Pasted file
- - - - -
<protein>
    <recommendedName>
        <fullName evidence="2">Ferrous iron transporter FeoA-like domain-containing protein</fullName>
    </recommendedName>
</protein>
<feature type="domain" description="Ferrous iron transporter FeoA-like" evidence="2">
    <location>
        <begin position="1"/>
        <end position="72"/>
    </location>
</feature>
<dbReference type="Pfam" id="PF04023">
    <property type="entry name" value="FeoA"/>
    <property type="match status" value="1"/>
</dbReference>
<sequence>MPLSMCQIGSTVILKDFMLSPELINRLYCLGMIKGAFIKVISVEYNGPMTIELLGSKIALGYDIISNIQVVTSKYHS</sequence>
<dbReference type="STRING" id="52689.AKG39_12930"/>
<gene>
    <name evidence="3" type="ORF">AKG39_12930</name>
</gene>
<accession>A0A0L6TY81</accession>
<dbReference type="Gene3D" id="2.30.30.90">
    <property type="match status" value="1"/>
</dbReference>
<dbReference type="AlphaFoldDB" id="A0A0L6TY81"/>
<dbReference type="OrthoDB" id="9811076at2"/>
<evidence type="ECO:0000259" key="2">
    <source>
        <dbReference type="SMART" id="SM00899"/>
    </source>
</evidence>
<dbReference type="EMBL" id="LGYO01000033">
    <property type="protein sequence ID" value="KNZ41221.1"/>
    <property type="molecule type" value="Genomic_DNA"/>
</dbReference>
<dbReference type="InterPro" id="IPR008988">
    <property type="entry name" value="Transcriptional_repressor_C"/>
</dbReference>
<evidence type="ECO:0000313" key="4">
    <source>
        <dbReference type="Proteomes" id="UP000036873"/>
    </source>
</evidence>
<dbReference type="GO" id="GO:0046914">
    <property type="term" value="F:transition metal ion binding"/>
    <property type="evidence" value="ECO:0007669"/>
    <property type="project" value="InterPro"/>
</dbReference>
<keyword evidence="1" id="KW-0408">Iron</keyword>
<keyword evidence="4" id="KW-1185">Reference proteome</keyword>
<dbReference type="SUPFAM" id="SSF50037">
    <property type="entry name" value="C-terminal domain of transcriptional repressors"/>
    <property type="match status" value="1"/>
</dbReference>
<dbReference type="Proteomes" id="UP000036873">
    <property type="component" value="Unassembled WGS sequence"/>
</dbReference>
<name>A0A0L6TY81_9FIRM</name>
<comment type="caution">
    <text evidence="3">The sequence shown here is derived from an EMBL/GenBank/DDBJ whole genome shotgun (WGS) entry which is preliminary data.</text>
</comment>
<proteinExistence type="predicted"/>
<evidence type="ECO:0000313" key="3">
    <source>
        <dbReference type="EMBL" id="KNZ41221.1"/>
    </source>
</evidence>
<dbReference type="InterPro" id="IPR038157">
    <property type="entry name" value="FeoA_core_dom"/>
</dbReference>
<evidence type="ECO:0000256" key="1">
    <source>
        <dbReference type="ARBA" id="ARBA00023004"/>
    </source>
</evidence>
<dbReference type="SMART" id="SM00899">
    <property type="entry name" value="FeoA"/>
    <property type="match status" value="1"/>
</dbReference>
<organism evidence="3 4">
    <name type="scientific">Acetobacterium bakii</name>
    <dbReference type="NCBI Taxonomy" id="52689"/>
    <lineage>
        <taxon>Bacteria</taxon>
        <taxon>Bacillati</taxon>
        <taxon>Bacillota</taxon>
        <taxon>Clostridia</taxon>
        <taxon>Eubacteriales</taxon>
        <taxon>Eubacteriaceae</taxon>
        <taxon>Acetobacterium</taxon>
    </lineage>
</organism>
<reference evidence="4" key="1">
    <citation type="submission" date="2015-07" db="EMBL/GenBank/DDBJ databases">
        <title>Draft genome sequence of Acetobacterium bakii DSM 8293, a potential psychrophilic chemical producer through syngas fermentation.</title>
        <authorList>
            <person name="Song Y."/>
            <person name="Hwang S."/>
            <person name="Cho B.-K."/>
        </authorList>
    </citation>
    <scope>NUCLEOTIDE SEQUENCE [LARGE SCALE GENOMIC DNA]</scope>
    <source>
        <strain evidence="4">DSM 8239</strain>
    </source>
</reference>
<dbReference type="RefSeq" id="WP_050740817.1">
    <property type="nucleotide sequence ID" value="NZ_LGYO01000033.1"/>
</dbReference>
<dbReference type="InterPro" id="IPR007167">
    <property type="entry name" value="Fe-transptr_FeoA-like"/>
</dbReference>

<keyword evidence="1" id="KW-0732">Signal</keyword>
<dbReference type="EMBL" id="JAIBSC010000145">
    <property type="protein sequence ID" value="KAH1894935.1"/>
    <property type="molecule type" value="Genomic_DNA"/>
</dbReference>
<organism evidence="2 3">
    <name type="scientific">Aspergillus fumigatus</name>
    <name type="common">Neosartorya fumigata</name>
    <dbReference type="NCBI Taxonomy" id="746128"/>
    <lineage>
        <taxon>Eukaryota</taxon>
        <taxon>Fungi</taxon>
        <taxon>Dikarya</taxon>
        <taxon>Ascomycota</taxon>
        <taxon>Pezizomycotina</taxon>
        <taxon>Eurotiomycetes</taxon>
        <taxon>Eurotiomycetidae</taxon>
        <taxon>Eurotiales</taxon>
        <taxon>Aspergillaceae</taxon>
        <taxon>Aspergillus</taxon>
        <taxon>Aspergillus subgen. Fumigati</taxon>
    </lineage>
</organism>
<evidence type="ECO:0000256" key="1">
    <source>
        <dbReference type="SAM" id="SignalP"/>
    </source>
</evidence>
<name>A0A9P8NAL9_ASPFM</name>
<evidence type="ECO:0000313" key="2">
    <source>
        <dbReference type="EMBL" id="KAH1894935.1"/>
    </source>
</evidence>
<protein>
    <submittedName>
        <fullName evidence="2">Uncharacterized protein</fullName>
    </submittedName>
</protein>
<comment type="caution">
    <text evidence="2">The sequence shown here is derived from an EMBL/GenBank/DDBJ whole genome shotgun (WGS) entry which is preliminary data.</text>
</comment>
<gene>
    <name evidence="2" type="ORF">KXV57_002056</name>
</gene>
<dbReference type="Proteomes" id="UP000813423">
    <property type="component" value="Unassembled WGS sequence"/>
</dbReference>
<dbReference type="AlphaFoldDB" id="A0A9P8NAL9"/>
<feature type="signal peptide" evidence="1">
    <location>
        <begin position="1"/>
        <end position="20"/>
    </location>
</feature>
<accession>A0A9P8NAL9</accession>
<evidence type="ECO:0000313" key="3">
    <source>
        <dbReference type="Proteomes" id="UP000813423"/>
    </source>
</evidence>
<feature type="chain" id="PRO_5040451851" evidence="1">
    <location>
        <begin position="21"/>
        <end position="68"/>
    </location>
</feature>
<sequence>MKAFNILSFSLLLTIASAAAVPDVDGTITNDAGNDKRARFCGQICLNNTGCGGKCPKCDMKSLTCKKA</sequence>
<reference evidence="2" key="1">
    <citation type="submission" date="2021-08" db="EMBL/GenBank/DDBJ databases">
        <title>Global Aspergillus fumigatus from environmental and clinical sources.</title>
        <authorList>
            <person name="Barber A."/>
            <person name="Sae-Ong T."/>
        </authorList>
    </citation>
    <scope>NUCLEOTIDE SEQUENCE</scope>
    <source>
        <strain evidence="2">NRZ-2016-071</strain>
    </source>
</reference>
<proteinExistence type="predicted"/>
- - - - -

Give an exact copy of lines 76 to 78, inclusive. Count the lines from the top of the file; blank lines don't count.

<dbReference type="SMART" id="SM00899">
    <property type="entry name" value="FeoA"/>
    <property type="match status" value="1"/>